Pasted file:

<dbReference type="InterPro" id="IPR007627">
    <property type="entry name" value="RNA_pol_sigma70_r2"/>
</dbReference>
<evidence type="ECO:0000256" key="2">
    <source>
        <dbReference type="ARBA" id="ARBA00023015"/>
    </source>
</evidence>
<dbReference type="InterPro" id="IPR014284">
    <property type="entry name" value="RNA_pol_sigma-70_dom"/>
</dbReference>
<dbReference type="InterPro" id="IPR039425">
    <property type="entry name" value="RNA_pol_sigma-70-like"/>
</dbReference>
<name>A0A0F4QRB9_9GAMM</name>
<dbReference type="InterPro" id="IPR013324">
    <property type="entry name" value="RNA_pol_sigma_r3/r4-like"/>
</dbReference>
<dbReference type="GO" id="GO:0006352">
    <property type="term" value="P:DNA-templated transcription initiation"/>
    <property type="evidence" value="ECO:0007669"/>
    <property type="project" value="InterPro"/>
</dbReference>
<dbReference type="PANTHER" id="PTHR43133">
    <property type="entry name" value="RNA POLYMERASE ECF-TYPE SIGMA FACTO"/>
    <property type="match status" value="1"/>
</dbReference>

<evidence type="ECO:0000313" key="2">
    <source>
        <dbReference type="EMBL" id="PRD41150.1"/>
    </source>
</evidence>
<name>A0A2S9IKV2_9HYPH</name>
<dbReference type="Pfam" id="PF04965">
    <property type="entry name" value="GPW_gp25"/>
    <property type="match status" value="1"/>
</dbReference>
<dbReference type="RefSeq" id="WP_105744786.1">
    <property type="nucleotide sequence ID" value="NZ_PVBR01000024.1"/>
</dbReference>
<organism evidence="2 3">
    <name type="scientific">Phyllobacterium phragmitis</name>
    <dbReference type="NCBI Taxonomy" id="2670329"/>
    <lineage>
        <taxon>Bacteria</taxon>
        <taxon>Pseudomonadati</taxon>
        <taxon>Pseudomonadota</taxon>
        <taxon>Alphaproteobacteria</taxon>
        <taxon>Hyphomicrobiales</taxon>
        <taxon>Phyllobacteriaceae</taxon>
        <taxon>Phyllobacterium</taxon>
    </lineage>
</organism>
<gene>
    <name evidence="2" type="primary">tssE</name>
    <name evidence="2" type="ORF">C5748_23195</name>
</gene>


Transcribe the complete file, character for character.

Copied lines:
<dbReference type="InterPro" id="IPR007627">
    <property type="entry name" value="RNA_pol_sigma70_r2"/>
</dbReference>
<evidence type="ECO:0000256" key="2">
    <source>
        <dbReference type="ARBA" id="ARBA00023015"/>
    </source>
</evidence>
<dbReference type="InterPro" id="IPR014284">
    <property type="entry name" value="RNA_pol_sigma-70_dom"/>
</dbReference>
<dbReference type="InterPro" id="IPR039425">
    <property type="entry name" value="RNA_pol_sigma-70-like"/>
</dbReference>
<name>A0A0F4QRB9_9GAMM</name>
<dbReference type="InterPro" id="IPR013324">
    <property type="entry name" value="RNA_pol_sigma_r3/r4-like"/>
</dbReference>
<dbReference type="GO" id="GO:0006352">
    <property type="term" value="P:DNA-templated transcription initiation"/>
    <property type="evidence" value="ECO:0007669"/>
    <property type="project" value="InterPro"/>
</dbReference>
<dbReference type="PANTHER" id="PTHR43133">
    <property type="entry name" value="RNA POLYMERASE ECF-TYPE SIGMA FACTO"/>
    <property type="match status" value="1"/>
</dbReference>

<evidence type="ECO:0000313" key="2">
    <source>
        <dbReference type="EMBL" id="PRD41150.1"/>
    </source>
</evidence>
<name>A0A2S9IKV2_9HYPH</name>
<dbReference type="Pfam" id="PF04965">
    <property type="entry name" value="GPW_gp25"/>
    <property type="match status" value="1"/>
</dbReference>
<dbReference type="RefSeq" id="WP_105744786.1">
    <property type="nucleotide sequence ID" value="NZ_PVBR01000024.1"/>
</dbReference>
<organism evidence="2 3">
    <name type="scientific">Phyllobacterium phragmitis</name>
    <dbReference type="NCBI Taxonomy" id="2670329"/>
    <lineage>
        <taxon>Bacteria</taxon>
        <taxon>Pseudomonadati</taxon>
        <taxon>Pseudomonadota</taxon>
        <taxon>Alphaproteobacteria</taxon>
        <taxon>Hyphomicrobiales</taxon>
        <taxon>Phyllobacteriaceae</taxon>
        <taxon>Phyllobacterium</taxon>
    </lineage>
</organism>
<gene>
    <name evidence="2" type="primary">tssE</name>
    <name evidence="2" type="ORF">C5748_23195</name>
</gene>